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Our reaction and expectations from the announcement of the next General Election

On 4th July the UK will elect a new government. With inflation having slowed meaningfully and the economy staging a recent bounce, the Prime Minister has seized the opportunity to announce a General Election somewhat earlier than had previously been thought.

If a Labour Party majority does come to fruition – based upon Labour’s current policy positioning we could see:

  • Some tax increases / some reversal of tax cuts announced in the Spring budget
  • The use of increased revenue from higher taxes to finance higher spending
  • A re-assessment of the UK/EU trade framework

But in any event, the extent to which any party could propose expansionary policy is limited by the UK’s net debt rule.

So whilst party manifestos are yet to be seen, meaningful surprises on fiscal policy are unlikely. The immediate future promises only a shallow recovery from the recent technical recession.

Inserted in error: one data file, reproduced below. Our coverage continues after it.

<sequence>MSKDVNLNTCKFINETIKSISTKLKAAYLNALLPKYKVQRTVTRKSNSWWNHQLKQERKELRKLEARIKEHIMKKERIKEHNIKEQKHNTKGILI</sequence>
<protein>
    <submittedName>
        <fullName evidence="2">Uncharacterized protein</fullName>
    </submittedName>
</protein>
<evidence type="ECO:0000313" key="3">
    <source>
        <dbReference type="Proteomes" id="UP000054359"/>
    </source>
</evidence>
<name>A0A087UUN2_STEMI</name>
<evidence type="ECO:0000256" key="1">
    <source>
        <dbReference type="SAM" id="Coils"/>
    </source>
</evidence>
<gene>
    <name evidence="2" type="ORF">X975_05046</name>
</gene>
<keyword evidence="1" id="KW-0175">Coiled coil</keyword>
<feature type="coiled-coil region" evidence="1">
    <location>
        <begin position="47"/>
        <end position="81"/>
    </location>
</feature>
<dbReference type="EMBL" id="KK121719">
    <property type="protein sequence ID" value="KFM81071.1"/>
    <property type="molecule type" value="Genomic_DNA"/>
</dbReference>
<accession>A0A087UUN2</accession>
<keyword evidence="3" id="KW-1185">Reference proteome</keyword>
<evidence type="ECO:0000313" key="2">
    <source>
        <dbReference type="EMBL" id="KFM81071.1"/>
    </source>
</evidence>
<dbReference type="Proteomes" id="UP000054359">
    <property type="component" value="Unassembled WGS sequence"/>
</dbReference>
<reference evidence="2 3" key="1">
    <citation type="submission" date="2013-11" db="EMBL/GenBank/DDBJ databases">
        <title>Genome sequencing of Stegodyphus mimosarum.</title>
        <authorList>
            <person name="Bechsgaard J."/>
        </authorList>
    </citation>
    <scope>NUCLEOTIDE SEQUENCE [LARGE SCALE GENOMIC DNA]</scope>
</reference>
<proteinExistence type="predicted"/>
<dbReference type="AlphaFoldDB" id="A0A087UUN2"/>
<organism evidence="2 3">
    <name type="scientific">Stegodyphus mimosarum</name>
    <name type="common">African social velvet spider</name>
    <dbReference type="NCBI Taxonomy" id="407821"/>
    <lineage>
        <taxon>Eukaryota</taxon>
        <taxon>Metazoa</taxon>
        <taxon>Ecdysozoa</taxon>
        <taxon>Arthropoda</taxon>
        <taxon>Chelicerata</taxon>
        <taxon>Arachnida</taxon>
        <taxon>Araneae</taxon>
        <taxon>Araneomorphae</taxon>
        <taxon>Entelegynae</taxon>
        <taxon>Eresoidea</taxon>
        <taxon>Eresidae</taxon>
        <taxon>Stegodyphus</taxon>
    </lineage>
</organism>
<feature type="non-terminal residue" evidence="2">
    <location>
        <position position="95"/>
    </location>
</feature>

The Bank of England will continue to conduct monetary policy independently. The election will have no direct influence upon their decision making. Recent news on inflation and growth has pushed back expectations of policy rate cuts. Market expectations are now close to our long-held view that a gradual start to the easing cycle cannot start until August.

We don’t see an immediate impact upon the gilt market as a result of the election. Sterling may see a post-election relief rally and, closer trading ties with the EU will be positive but this might not be seen until into next year. Besides, markets would then be focused on US election results. In the medium-term, we see more downside risks for sterling than upside.

From a UK pensions policy perspective, we are expecting a number of consultations and responses to recent consultations, e.g. Options for DB Schemes, to be delayed. However, we do expect to see the productive finance agenda and the matters in the financing growth report, including a pensions review, to feature in Labour’s policy positioning.